Oscar Taveras, Top Baseball Prospect and Player with the St. Louis Cardinals, Killed in Car Accident

Car accidents can turn tragic in a matter of moments when a driver, a passenger, or another person involved is seriously injured or killed in the crash. When it comes to a traffic-related incident, it does not matter who you are or what you do for a living: car accidents will not discriminate and anyone can become a victim whenever they ride in a vehicle.

Unfortunately, officials in the Dominican Republic have confirmed that a car accident took place there yesterday. Little is known about the collision at this time but authorities have confirmed that Oscar Taveras, a baseball player in the system for the St. Louis Cardinals, was killed in the accident. He was 22 years old.

Photos of the alleged crash seen show a Chevrolet Camero in red, described by some as “Cardinals Red,” badly damaged and crushed in at points. In addition to the loss of Taveras, the crash is to blame for the death of Taveras’ 18-year-old girlfriend as well. The incident happened on a highway along the beach in Puerto Plata, just over 200 miles north of Santo Domingo. While the investigation is still ongoing, it appears that Taveras was behind the wheel and may have lost control of the vehicle for reasons that are not yet clear.

Taveras was a native of the Dominican Republic and was noticed for his baseball play from a very early age. His father played professional baseball for the Milwaukee Brewers and it became clear that Taveras was following in those footsteps. At 16 years old, Taveras was signed by the Cardinals organization, prompting his beginnings in American professional baseball. Just two years after being signed, he began playing in the States and experienced substantial success while batting. Taveras was poised to play in the major leagues in 2013 but his debut was postponed due to an injury, instead making the 2014 season with his debut. In his second at-bat, he hit a home run, endearing himself to faithful Cardinals fans across the nation.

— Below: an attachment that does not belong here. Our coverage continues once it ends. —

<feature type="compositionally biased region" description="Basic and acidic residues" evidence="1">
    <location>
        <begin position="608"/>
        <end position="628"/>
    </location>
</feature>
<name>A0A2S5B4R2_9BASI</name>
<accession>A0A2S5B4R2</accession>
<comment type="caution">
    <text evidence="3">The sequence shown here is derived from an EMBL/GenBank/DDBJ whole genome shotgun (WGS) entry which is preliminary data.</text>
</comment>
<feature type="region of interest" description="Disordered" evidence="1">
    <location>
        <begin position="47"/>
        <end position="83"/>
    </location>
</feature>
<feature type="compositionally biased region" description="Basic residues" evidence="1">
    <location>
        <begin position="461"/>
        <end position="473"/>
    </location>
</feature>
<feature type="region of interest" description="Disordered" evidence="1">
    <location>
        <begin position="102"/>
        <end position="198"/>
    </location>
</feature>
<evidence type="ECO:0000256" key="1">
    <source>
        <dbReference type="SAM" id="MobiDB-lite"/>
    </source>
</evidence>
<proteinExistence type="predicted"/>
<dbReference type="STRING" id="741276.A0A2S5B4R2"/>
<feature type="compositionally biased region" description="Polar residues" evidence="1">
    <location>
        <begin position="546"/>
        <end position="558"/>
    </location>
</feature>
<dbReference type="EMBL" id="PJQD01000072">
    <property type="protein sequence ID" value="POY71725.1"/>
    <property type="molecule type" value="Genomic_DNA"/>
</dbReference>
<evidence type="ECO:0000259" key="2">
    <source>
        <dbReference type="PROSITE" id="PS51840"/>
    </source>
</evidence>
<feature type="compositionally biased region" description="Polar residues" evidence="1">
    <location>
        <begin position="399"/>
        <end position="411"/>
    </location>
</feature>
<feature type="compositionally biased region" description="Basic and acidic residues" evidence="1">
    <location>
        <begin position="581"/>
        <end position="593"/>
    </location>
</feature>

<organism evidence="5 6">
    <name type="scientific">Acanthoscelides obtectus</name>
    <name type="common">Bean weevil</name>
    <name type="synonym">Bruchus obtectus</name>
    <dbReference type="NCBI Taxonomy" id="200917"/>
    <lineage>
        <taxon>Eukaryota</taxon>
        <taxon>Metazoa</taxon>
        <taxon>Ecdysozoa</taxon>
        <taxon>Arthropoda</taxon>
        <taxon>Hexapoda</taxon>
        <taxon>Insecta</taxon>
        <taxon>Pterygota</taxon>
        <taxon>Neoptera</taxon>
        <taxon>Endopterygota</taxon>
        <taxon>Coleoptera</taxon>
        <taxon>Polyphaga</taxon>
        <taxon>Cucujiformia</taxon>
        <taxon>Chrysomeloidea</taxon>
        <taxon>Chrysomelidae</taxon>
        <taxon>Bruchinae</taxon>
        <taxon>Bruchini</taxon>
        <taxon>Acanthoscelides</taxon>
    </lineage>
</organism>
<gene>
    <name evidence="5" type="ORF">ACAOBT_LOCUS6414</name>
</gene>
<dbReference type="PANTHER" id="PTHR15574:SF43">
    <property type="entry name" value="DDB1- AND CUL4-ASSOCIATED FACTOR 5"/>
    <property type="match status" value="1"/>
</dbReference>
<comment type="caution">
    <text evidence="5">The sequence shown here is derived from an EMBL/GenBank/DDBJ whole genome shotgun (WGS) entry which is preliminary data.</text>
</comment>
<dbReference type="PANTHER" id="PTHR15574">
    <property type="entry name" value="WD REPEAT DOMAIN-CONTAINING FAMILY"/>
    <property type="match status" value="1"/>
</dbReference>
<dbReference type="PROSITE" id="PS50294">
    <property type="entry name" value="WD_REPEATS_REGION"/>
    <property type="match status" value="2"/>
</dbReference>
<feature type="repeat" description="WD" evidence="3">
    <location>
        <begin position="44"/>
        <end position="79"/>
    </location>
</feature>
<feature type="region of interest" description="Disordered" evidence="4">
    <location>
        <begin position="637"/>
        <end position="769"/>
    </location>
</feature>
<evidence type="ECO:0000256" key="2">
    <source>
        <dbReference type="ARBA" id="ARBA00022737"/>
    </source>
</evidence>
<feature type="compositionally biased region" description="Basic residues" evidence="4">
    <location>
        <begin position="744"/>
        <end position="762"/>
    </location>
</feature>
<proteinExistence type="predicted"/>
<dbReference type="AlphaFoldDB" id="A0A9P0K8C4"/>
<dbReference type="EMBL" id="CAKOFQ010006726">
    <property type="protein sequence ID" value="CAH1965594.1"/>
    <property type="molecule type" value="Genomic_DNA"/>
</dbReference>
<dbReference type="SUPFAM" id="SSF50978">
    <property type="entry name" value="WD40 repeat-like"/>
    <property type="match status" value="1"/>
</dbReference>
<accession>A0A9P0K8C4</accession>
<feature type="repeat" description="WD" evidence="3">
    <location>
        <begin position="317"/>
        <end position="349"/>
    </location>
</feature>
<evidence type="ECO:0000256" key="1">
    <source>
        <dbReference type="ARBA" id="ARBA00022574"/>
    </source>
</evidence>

Many in baseball have commented publicly since learning of Taveras death, noting his potential and the successes he had already achieved before his untimely passing. In 80 games he played this year, Taveras hit .239 with 22 RBIs and three home runs. Prior to his run in the majors, Taveras was considered the 3rd best prospect in all of baseball by MLB.com.



Taveras was known for his skill and prowess as a baseball player and as an athlete but he was no match for a car accident, an incident that claims thousands of lives across the nation every year and does serious damage to residents and visitors to Chicago annually.

With several hundred thousand car accidents in Illinois annually, the threat posed by collisions cannot be overstated. Victims may suffer from serious injuries or may lose their lives in these crashes, and often times may suffer due to the negligence or recklessness of another driver or motorist. While victims may be forced to deal with their injuries, they do not have to do so alone, as those who are hurt in Chicago car accidents may be entitled to financial compensation.

At Abels & Annes, P.C., we believe in fighting for the rights of those who have been hurt, and if you were injured, we want to fight for you. We understand the devastating nature of a car accident and we want to remove the burden of these collisions from your shoulder. We offer a free case consultation to those who call us 24 hours a day, seven days a week toll free at (855) 529-2442 or locally at (312) 924-7575 and we provide the consultation without any obligation on your part.

If you have been injured or if your loved one has been hurt or killed, make sure you understand whether you have a valid claim for your losses. Call Abels & annes, P.C. today and let us help you seek the relief you deserve.

Prior Blog Entry:

Motorcyclist Cited for Running Red Light following Chicago Crash, Chicago Personal Injury Lawyer Blog, published October 24, 2014.


Baseball Mourns the Death of Oscar Taveras, a Star in the Making, by Dan Good, Good Morning American/ABC News, published October 27, 2014.

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